$3100 bill for "completely covered" procedure.
December 19, 2013 3:12 PM Subscribe
My doctor sent me for a colonoscopy due to family history. The clinic gave me some paperwork saying it would be completely covered unless they found something, and then it would be $250. They didn't find anything. I lost the paperwork. Now they're sending me bills for $3100.
posted by johnofjack to Health & Fitness (24 answers total) 2 users marked this as a favorite
I had the procedure done on September 26. I've gotten a number of bills since then.
I've called the insurance company a number of times. They've told me on two different occasions that the doctor's office coded the claim wrong and that it should have been covered--and will be covered, if they resubmit the claim with the correct code. The doctor's office coded the procedure as "diagnostic"; I'm 38, diagnostic colonoscopies aren't covered till 50--but my father died of colon cancer which had metastasized to the point it was inoperable by the time they found it when he was 43, so according to the insurance company it should have been coded as family history/high risk.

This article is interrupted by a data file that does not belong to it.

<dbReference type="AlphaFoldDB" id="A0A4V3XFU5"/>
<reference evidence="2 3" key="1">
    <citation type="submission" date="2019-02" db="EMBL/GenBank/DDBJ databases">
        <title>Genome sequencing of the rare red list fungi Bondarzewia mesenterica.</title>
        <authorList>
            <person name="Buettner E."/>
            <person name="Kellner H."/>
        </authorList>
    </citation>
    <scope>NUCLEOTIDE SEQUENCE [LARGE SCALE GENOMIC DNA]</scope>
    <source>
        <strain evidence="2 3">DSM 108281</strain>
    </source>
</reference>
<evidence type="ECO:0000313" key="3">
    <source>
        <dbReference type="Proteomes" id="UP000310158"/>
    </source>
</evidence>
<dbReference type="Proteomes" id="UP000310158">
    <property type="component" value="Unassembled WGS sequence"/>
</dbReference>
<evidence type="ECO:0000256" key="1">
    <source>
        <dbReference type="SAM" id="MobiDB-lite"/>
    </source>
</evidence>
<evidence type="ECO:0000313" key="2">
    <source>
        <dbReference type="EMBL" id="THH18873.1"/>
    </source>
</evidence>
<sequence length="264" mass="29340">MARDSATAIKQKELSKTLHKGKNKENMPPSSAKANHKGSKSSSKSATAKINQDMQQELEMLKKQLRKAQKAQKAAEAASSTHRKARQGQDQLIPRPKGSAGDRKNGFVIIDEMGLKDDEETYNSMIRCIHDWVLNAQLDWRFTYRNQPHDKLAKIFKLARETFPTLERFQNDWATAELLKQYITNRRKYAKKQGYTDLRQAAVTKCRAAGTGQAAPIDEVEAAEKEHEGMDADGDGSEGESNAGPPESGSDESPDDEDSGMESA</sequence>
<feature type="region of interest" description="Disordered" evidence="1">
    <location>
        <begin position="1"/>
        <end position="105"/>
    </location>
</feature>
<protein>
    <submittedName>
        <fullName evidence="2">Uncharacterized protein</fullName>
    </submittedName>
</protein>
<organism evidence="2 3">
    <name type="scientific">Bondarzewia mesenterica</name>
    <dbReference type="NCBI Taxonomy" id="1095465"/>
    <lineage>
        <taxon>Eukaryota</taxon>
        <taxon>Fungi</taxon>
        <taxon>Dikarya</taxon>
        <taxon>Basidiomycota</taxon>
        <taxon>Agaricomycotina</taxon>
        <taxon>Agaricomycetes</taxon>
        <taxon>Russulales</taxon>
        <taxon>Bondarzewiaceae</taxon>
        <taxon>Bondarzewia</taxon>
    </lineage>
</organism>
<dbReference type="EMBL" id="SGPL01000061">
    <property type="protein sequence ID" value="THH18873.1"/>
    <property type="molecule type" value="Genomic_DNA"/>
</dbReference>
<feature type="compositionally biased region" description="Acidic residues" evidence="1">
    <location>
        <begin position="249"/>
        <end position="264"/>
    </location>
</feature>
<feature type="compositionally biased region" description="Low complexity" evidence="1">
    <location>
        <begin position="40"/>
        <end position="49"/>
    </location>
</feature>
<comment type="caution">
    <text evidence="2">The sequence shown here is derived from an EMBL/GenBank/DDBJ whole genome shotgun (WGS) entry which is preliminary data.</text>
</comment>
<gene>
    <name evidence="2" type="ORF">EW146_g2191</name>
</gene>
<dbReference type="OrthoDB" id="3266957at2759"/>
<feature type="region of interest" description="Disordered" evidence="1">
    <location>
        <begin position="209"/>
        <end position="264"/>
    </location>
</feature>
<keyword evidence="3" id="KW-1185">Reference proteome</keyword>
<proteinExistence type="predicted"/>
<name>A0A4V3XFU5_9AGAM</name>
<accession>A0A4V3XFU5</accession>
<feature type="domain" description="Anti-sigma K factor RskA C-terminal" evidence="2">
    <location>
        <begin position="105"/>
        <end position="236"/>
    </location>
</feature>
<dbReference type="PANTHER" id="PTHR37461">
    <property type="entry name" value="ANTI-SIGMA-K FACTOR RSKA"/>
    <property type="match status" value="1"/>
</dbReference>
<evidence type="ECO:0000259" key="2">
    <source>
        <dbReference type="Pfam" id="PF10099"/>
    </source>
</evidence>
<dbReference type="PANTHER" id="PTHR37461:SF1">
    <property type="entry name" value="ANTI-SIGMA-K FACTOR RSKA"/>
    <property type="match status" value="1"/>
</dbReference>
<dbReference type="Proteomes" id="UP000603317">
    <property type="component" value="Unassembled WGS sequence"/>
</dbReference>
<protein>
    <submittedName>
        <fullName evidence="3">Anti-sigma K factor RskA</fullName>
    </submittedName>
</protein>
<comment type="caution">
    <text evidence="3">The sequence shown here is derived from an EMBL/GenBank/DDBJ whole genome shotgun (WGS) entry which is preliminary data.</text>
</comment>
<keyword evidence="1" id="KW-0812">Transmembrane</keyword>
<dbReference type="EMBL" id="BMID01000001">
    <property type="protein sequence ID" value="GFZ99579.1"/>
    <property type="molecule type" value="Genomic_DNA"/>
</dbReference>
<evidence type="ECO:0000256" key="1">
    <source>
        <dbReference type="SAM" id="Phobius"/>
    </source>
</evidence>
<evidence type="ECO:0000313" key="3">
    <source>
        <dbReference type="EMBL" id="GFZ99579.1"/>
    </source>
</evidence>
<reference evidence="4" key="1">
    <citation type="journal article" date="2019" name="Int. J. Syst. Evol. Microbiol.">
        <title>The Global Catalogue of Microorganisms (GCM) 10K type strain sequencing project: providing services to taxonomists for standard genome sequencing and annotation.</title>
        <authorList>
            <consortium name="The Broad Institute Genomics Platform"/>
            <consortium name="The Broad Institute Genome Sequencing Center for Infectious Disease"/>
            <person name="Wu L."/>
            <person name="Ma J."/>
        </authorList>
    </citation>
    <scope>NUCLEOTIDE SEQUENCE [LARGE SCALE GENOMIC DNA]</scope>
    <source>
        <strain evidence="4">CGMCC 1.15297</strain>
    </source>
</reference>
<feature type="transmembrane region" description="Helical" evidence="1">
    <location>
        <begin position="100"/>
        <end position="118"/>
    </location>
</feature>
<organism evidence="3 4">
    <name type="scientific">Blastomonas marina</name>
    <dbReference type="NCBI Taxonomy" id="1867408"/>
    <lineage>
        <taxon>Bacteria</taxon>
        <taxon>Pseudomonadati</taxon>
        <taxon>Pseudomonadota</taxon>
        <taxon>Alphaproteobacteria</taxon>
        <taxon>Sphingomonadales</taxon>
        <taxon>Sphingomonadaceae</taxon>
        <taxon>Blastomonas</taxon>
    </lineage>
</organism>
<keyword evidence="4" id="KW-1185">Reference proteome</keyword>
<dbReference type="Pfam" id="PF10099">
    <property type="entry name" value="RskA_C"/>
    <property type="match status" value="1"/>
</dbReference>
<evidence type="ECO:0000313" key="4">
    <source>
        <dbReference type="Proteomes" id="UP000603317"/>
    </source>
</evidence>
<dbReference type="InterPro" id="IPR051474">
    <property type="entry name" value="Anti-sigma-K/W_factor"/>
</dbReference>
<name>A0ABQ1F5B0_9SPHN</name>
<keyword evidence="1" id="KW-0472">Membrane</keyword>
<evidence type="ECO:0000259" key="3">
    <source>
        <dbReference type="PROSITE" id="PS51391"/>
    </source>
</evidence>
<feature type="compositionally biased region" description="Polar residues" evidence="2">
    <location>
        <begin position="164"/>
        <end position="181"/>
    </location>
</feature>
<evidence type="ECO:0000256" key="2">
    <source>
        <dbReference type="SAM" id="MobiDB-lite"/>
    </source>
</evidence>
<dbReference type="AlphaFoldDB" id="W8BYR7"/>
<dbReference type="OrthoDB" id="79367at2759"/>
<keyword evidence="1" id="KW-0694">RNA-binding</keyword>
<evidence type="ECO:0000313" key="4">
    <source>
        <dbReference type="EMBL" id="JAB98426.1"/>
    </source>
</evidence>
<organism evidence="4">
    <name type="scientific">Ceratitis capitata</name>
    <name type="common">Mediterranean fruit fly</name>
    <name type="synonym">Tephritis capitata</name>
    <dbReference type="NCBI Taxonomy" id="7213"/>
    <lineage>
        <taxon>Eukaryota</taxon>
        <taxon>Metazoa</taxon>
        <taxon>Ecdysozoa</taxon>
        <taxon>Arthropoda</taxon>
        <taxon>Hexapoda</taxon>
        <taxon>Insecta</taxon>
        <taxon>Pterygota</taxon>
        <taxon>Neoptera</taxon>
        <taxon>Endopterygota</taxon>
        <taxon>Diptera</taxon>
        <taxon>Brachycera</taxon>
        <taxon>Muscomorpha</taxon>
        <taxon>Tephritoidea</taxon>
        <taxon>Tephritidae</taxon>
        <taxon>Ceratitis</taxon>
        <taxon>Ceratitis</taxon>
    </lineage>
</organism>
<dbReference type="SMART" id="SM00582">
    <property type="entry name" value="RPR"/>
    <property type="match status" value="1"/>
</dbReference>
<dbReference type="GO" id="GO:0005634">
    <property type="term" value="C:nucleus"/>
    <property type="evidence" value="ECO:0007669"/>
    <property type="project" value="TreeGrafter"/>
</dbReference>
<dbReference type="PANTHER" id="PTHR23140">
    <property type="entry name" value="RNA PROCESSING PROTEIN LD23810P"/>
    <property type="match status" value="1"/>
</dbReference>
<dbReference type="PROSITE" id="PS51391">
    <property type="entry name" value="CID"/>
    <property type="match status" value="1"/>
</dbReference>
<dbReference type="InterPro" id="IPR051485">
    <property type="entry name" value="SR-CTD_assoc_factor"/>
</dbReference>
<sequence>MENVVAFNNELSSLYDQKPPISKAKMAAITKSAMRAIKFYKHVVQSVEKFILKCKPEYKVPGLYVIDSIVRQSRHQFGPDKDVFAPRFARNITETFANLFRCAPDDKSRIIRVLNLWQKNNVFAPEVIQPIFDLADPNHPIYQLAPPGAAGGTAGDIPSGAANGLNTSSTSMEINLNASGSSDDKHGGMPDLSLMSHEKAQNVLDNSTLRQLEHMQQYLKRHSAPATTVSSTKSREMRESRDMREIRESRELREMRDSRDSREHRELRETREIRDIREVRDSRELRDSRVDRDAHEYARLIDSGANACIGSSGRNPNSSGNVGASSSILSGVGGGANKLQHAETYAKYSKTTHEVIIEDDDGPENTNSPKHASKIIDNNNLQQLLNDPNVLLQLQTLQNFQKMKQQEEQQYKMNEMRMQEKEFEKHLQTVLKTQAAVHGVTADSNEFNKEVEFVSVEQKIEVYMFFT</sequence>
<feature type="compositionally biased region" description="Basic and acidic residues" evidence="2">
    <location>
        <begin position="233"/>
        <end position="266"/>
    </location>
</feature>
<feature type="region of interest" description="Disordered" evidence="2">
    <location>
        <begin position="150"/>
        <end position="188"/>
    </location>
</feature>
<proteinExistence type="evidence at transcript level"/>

After each of my calls to the insurance company, they called the doctor's office to advise them to resubmit the claim with the correct code. And then each time I got a phone call within two days, from the clinic, attempting to get me to pay this $3100 bill I had no reason to expect. The clinic says they can't change the claim; the doctor has to do it.
I've also called the doctor's office directly, doubting it would do any good when a call from the insurance company didn't, and indeed it didn't. Meanwhile I keep getting bills and annoying phone calls.
Our workplace has an insurance advocate. Today the insurance advocate told me the same thing the insurance company did: the doctor's office needs to solve the problem. The doctor's office is not solving the problem.
At this point it feels like they've done a bait and switch, or maybe they're just leaning on me to give them a $3,100 interest-free loan until they can sort out whatever problem they're having in the office.
What is the next step here? Please assume I have, on a scale of 1 to 3,100, zero intention of paying this bill and every intention of getting them to correct their mistake.